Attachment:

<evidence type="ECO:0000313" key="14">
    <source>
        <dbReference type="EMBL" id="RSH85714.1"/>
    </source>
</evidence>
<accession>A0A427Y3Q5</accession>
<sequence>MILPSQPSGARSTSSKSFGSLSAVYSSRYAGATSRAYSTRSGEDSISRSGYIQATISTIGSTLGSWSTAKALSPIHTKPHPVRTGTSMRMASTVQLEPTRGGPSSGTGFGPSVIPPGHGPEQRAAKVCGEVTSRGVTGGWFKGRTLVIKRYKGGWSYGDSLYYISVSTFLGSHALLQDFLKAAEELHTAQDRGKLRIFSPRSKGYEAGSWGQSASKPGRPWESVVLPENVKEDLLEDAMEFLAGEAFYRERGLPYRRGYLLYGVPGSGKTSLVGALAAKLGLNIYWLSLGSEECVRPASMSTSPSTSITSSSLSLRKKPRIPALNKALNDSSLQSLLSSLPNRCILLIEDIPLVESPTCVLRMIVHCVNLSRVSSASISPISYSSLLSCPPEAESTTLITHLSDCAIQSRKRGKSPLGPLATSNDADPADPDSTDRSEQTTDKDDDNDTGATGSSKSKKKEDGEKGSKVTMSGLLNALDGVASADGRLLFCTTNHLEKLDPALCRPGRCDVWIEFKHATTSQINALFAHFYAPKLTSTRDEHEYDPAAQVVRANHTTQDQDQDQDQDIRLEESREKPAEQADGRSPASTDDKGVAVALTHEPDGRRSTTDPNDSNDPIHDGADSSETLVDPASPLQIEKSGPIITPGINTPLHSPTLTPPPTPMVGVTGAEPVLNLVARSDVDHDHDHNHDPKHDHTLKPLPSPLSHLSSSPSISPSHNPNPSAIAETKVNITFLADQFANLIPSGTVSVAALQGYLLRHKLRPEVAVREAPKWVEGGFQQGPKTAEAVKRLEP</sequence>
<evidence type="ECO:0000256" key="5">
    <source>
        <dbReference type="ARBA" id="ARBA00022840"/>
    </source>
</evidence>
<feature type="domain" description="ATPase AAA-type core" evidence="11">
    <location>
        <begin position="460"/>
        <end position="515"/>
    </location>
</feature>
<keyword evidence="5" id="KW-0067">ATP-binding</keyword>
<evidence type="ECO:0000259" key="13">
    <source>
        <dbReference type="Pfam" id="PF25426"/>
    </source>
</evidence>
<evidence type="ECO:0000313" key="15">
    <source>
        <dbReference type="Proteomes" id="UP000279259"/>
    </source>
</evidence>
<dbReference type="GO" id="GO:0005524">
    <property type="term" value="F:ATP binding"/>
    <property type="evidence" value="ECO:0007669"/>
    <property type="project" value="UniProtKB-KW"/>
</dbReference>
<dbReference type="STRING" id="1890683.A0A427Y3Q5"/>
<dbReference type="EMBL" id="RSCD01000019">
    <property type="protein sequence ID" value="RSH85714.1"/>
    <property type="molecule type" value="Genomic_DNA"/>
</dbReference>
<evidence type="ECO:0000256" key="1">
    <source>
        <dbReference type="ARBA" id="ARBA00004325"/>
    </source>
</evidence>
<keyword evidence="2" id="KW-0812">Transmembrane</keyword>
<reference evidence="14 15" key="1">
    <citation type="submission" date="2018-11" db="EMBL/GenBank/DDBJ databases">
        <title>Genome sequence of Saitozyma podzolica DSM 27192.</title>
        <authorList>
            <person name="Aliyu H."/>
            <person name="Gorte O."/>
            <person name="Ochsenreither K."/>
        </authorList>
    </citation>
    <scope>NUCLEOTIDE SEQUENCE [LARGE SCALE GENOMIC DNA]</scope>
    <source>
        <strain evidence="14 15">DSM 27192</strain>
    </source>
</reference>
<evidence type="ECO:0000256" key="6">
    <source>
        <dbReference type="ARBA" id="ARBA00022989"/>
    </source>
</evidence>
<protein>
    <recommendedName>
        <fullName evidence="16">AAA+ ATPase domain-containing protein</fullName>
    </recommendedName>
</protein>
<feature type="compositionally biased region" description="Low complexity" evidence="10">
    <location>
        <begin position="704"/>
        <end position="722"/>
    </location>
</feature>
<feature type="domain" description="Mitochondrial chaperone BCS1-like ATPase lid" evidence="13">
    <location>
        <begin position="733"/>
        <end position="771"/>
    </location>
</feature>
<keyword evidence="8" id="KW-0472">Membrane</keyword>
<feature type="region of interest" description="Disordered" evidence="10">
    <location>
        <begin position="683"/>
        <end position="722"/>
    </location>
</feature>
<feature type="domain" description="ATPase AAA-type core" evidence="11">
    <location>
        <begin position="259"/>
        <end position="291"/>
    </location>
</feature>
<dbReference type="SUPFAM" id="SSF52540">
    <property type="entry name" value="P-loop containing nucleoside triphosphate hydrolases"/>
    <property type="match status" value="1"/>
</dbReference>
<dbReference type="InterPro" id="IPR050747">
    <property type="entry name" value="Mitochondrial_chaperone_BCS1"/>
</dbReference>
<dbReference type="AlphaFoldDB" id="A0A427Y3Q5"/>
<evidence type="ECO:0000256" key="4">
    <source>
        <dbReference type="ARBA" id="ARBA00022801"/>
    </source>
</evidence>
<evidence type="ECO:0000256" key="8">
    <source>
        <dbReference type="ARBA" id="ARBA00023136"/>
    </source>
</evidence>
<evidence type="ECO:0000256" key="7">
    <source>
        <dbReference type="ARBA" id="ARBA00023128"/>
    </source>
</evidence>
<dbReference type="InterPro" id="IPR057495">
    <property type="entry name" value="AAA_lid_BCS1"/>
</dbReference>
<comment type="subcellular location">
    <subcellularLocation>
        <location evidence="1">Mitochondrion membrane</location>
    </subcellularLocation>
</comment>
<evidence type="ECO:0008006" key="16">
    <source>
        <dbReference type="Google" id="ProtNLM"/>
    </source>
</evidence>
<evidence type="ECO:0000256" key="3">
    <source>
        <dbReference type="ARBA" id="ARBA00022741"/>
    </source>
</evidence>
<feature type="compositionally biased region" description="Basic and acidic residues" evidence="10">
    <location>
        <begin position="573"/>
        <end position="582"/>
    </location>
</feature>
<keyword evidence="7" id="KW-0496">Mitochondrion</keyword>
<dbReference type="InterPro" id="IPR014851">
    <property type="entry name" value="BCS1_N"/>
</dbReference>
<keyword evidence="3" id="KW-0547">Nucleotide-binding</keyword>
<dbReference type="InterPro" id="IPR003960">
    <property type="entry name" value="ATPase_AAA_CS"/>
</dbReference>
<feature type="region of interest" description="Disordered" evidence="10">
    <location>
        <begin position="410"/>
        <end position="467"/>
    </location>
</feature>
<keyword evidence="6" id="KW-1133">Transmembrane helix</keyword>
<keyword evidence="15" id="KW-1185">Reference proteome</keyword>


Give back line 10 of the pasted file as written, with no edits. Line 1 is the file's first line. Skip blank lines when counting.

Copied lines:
        <dbReference type="ARBA" id="ARBA00022840"/>